Believe me, Darin was not a fan of poetry. Darin was a fan of Mrs. Heart. She had made it cool to care about whatever was happening in class...Getting along with others, treating everyone with respect, doing your best – that was Mrs. Heart.”
This incident was very touching for me and furthermore, enlightening to me. There were a lot of reflections from this small incident Todd narrated. The most obvious one was the connection Mrs. Heart had successfully made with Darin, regardless of his appearances or apparent behaviour with others. You don’t have to be a rocket scientist to guess it that Mrs Heart would have poured her heart in establishing such a platform for effective teaching-learning. The connecting process always requires energy.
There’s however a way to effortlessly radiate this energy. Let me briefly narrate another incident to that effect. A friend of mine had an interview with the Head of the Department at a highly respected, industry leading company in the UK. His technical interview overran for more than an hour (total to almost two hours) and most of his responses were technically wrong. Despite this, he got offered the job! He later revealed to me that after the interview, when his interviewer showed him around the department, he was almost hopping around out of excitement seeing the opportunity to learn and contribute. His energy made all the difference. He didn’t have to put in efforts for radiating that energy, it just happened naturally for him. This was because he had the appreciation of the significance of that job and that industry.
So, connecting with students, after all isn’t necessarily draining, despite its need for energy on the teacher’s part. However, for that, natural enthusiasm has to be bred by the teacher. And this, my fellow inspirers, is possible only if we allow ourselves to gain the right perspective that – Teaching is The Most Important job in the world and that we are THE MOST FORTUNATE PEOPLE IN THE WORLD to have that job.
To quote the gifted Robert Frost,
The woods are lovely, dark and deep,
But I have promises to keep,
And miles to go before I sleep,
And miles to go before I sleep.
Teaching is a life long endeavour of fulfilling promises, a life long connecting process. So, let you and I not settle in for something good enough, instead, embark on the journey of excellence.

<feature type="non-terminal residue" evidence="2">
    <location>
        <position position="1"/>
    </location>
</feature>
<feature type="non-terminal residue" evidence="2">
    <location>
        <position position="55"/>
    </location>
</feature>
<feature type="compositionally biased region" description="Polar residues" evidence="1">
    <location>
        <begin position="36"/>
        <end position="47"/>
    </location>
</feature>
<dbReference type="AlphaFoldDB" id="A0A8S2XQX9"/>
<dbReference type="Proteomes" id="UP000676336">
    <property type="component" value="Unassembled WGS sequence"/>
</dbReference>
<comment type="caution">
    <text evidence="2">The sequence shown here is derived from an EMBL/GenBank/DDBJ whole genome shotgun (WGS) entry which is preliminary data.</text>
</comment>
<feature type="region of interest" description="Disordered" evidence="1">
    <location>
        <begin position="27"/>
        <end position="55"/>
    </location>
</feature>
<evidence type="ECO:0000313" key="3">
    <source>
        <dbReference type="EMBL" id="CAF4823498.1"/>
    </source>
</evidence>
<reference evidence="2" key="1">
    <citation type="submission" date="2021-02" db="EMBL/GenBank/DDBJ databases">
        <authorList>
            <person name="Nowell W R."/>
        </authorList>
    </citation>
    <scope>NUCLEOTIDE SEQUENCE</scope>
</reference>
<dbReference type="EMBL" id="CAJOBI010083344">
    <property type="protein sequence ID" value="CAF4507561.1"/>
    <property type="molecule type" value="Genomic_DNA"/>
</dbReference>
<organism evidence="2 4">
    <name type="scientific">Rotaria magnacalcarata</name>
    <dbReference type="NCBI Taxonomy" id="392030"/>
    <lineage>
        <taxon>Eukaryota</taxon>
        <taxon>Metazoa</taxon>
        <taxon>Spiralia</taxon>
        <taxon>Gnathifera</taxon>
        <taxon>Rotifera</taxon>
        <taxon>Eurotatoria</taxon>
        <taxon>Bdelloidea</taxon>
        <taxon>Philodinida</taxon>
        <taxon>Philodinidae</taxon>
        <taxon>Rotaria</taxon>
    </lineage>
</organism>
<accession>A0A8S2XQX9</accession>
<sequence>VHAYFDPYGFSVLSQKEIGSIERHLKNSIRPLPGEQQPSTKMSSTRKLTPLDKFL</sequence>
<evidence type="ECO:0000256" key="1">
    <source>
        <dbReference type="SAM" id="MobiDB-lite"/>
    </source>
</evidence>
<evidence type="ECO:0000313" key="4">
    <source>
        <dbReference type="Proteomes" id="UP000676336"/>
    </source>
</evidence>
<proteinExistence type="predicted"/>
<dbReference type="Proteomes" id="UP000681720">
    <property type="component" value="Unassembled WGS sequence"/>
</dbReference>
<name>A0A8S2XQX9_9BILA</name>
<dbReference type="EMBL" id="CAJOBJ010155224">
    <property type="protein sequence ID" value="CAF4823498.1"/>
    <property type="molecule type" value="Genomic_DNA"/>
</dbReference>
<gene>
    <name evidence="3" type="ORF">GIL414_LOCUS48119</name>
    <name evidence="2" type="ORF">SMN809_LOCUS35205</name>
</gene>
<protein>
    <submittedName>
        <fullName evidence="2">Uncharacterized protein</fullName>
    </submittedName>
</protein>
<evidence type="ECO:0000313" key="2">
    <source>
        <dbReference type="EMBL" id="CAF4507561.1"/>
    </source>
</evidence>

Because, it’s worth it...
Sunday, November 22, 2009
We have a very interesting education system. Our education system gives the memory unit of our brain a lot of exercise. Can anyone guess how does our education system gives a workout to brain? Yes, you all have guessed it right; it’s the retention and recall. Our education system has taught us how to memorize and how to reproduce what is learnt.
Picasso once said, “All the children are born artist; the problem is how to save and nurture the unique artist.” i.e. All the children are born with a unique talent. It is us the teachers who have the responsibility to nurture the artist within each child. But, do you all think that our education system allows us to do so? Do you think that only improving the memory power and testing the memory through various examinations we are nurturing the artist?
Our education system evolved in an era when industrialization was at its peak. To meet the demands of industries, education was designed to impart the knowledge to produce efficient workers. The only area we emphasize on is academics. Don’t do music, don’t do arts’, don’t dance, is all this going to get you a job? Do science, do math, study language that is what will fetch you job. Crash! Amidst all the jostling ofdemand, supply and producing human terminators, education system missed out on certain very critical and crucial point that is to develop the creativity in the child which will help him survive in the future. We have restricted or streamlined the learning curve to meet the current demands thereby strangling the creativity of the child. The kids are not afraid of exploring; they are not afraid of trying new things and experimenting. It is our education system in which mistake is the worst thing a child could do. As a consequence we are suffocating their creativity. We are not saying that being wrong is being creative, no. But what we do know is, “if we are not prepared to be wrong we will not come up with anything original” says Sir Ken Robensen world renowned coach in the field of creativity.